fuzzy.ranksum.test {fuzzyRankTests} | R Documentation |

Calculate the fuzzy P-value, the fuzzy decision, or the fuzzy confidence interval associated with the Mann-Whitney-Wilcoxon rank sum test.

fuzzy.ranksum.test(x, y, alternative = c("two.sided", "less", "greater"), mu = 0, tol = sqrt(.Machine$double.eps), alpha) fuzzy.ranksum.ci(x, y, alternative = c("two.sided", "less", "greater"), tol = sqrt(.Machine$double.eps), conf.level = 0.95)

`x` |
numeric vector of data values. |

`y` |
numeric vector of data values. |

`alternative` |
a character string specifying the alternative
hypothesis, must be one of |

`mu` |
a number specifying the value of the median of the data distribution hypothesized under the null hypothesis. |

`tol` |
data values within |

`alpha` |
if missing, calculate the fuzzy P-value. If provided, must be between zero and one, then calculate the fuzzy decision. |

`conf.level` |
confidence level. |

The fuzzy P-value is a random variable taking values in the interval
*(0, 1)*. Its cumulative distribution function (CDF) is continuous
and piecewise linear. Hence its probability density function (PDF) is
piecewise constant (a step function). If *P* is the fuzzy P-value,
considered as a random variable, then the randomized test that rejects
the null hypothesis at significance level *alpha* when
*P < alpha* is an exact (randomized) test.

The fuzzy confidence interval is a fuzzy set,
whose “membership function” is a function on the parameter space
taking values in the interval *[0, 1]*. For rank tests, it is
piecewise constant (a step function). In the regular case, it is one
on a narrow interval and some number between zero and one on the part
of some wider interval not contained in the narrower interval, zero
outside the wider interval, and the values at jumps are the average of left
and right limits. In this case, the fuzzy interval can be easily interpreted
as a mixture of two confidence intervals (the narrow and the wide).
When no ties are possible, the values at the jumps do not matter.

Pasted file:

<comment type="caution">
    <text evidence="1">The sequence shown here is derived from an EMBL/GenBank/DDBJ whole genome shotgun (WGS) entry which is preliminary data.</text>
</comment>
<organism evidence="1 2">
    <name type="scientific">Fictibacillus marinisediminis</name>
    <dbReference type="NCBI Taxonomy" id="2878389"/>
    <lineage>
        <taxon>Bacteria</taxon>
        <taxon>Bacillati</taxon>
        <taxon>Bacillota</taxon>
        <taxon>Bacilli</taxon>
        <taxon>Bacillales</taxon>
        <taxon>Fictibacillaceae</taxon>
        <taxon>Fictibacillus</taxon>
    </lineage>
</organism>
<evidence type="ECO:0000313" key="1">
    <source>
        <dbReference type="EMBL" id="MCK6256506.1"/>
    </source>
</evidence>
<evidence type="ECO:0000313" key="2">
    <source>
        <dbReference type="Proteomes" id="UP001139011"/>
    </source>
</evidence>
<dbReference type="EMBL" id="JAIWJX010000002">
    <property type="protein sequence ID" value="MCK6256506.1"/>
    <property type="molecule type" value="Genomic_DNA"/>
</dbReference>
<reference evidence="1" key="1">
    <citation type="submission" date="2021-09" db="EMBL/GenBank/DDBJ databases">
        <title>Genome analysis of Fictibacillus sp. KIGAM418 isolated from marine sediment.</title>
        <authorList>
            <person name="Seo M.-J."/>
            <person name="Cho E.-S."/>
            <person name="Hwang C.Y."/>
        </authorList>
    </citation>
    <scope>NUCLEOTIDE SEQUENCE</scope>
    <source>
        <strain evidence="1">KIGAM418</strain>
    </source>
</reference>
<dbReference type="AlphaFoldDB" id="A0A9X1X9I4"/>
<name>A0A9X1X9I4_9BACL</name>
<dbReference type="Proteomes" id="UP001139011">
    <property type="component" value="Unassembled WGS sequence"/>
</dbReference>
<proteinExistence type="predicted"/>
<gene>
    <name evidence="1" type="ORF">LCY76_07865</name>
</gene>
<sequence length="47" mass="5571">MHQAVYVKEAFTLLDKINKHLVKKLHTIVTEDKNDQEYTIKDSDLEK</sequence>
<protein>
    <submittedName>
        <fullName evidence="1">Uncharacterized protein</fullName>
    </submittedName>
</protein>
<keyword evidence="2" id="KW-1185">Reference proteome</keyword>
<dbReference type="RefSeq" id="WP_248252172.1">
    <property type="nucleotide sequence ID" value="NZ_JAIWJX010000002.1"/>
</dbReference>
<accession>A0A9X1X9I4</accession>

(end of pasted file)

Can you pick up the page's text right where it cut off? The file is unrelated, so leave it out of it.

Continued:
Otherwise, they do. With ties, any or all of the intervals can be
degenerate, and the values at the jumps are not related to left and right
limits. If *I(mu)* is the membership function of the fuzzy
confidence interval, then the randomized test that rejects the null
hypothesis that *mu* is the true parameter value with probability
*1 - I(mu)* is an exact (randomized) test.

A list with class `"fuzzyranktest"`

or class `"fuzzyrankci"`

containing some of the
following components:

`knots` |
the vector of points at which the CDF of the fuzzy P-value,
which is continuous and piecewise linear, has discontinuous derivative
or the vector of points at which the membership function of the fuzzy
confidence is discontinuous and also |

`values` |
the values of the CDF of the fuzzy P-value at the knots. |

`knot.values` |
the values of the membership function of the fuzzy confidence interval at the knots. |

`interval.values` |
the values of the membership function of the fuzzy confidence interval between the knots. |

`reject.prob` |
if |

`alpha` |
the argument |

`null.value` |
the argument |

`alternative` |
a character string describing the alternative hypothesis. |

`method` |
the type of test applied. |

`data.name` |
a character string giving the names of the data. |

`conf.level` |
the argument |

`tol` |
the argument |

Charles J. Geyer (submitted).

Fuzzy P-values and Ties in Nonparametric Tests.

http://www.stat.umn.edu/geyer/fuzz/ties.pdf

Charles J. Geyer and Glen D. Meeden (2005).

Fuzzy and Randomized Confidence Intervals and P-values.

To appear in *Statistical Science* (with discussion).

http://www.stat.umn.edu/geyer/fuzz/fuzz5.pdf

`plot.fuzzyrankci`

,
`plot.fuzzyranktest`

,
`print.fuzzyrankci`

,
`print.fuzzyranktest`

.

#### make up data #### x <- c(1, 2, 3, 4, 4, 4, 5, 6, 7) y <- c(4, 5, 7, 7, 8, 9, 10, 11) fuzzy.ranksum.test(x, y) plot(fuzzy.ranksum.test(x, y)) fuzzy.ranksum.ci(x, y) plot(fuzzy.ranksum.ci(x, y))

[Package *fuzzyRankTests* version 0.3-10 Index]